May 6, 2021

Volume XI, Number 126

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DOL Takes First Step to Revisit Independent Contractor and Tip Rules

In accordance the Biden administration’s January 20 regulatory freeze memorandum, the U.S Department of Labor issued proposals to delay the effective dates of the Final Rules on independent contractor classification and tip regulations by 60 days, to allow the agency “the opportunity to review and consider the questions of law, policy, and fact raised by the rule[s].”  In notices to be published in the Federal Register on February 5, the DOL proposed to delay the effective date of the independent contractor rule from March 8 to May 7 and the effective date of the tip regulations rule from March 1 to April 30.

The independent contractor rule would have revised the agency’s test for determining worker status to focus on two “core factors” (control and opportunity for profit and loss), and the tip regulations rule would have—among other things—eliminated the “80/20” test for determining whether and for what hours an employer can take a tip credit against the minimum wage.

Public comments on the proposals to delay the effective dates of the rules are due on February 17 (tip regulations rule) and February 24 (independent contractor rule).

We fully expect the DOL to implement the 60-day effective date delays with respect to both rules following the close of the public comment periods, to withdraw both rules prior to their new effective dates, and to begin the process of drafting proposed new rules on the same issues for public comment.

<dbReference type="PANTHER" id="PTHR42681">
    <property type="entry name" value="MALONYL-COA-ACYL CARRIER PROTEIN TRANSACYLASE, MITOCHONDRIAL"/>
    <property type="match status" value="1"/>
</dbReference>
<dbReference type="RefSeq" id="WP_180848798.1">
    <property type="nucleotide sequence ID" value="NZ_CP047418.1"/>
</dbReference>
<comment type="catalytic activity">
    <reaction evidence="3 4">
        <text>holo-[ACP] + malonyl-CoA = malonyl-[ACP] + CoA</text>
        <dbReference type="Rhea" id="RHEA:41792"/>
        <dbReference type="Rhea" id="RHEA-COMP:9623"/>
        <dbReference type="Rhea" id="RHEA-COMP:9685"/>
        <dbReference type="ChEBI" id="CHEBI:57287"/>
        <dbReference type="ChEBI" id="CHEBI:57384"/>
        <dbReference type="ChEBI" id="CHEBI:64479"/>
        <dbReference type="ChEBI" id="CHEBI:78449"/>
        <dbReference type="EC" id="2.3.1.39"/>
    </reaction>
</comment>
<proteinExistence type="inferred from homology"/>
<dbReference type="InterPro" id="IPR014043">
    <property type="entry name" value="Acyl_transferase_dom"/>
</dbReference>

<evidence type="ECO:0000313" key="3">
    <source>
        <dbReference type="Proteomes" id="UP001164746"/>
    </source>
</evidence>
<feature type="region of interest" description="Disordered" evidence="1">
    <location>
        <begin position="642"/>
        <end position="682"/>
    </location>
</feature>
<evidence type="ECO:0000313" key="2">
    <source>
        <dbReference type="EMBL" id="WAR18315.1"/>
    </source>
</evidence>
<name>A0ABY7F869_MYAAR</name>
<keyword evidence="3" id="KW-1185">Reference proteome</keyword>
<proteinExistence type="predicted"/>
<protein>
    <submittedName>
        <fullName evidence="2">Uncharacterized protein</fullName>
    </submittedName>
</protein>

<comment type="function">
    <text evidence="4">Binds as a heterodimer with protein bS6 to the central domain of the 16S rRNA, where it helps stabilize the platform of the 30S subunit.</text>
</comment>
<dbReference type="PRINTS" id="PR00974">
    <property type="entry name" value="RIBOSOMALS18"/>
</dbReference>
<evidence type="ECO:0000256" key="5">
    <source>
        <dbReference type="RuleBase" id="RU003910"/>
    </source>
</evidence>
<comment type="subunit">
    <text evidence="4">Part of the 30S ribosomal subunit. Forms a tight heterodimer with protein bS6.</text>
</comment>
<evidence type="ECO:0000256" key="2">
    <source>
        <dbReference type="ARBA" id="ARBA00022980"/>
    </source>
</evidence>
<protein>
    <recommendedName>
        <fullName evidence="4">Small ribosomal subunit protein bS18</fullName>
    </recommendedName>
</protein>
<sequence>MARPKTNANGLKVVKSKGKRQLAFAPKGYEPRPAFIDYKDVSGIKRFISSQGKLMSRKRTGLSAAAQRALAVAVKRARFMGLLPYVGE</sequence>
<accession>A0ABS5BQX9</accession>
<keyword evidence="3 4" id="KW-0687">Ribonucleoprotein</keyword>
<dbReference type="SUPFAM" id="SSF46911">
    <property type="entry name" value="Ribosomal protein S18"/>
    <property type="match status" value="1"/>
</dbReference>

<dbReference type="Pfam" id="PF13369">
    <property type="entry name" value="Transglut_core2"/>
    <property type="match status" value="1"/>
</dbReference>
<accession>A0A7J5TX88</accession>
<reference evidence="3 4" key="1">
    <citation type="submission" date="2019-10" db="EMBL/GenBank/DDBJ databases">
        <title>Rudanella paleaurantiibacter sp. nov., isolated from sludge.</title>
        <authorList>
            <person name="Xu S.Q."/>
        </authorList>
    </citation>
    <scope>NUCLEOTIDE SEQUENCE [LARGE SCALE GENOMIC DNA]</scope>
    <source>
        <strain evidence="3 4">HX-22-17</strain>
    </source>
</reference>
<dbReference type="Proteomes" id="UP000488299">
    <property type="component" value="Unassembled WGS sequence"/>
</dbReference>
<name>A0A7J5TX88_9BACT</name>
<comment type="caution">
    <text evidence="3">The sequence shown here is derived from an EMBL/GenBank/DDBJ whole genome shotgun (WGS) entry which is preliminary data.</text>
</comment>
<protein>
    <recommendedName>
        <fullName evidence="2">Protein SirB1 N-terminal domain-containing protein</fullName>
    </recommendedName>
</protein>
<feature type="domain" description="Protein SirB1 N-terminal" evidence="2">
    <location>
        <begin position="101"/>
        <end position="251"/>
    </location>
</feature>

These latest actions follow a busy first month for the DOL under President Biden, in which the agency rescinded the Pro Good Guidance Rulewithdrew several Trump-era wage and hour opinion letters, and discontinued the PAID program under which employers could self-report violations and avoid liquidated damages.  Watch for the DOL to take additional steps in the coming months to dismantle some of the prior administration’s actions and to align the agency’s priorities with those advanced by the White House.

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© 2021 Proskauer Rose LLP. National Law Review, Volume XI, Number 35
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About this Author

Allan Bloom, Litigation Attorney, Proskauer Rose Law Firm
Partner

Allan Bloom is an experienced trial lawyer who represents management in a broad range of employment and labor law matters. He has successfully defended a number of the world’s leading financial services, investment management, technology, consumer products, telecommunications, publishing, insurance, construction, and lodging companies, as well as global law firms and cultural institutions, against claims for unpaid wages, employment discrimination, breach of contract, and wrongful discharge, both at the trial and appellate court levels.

212.969.3880
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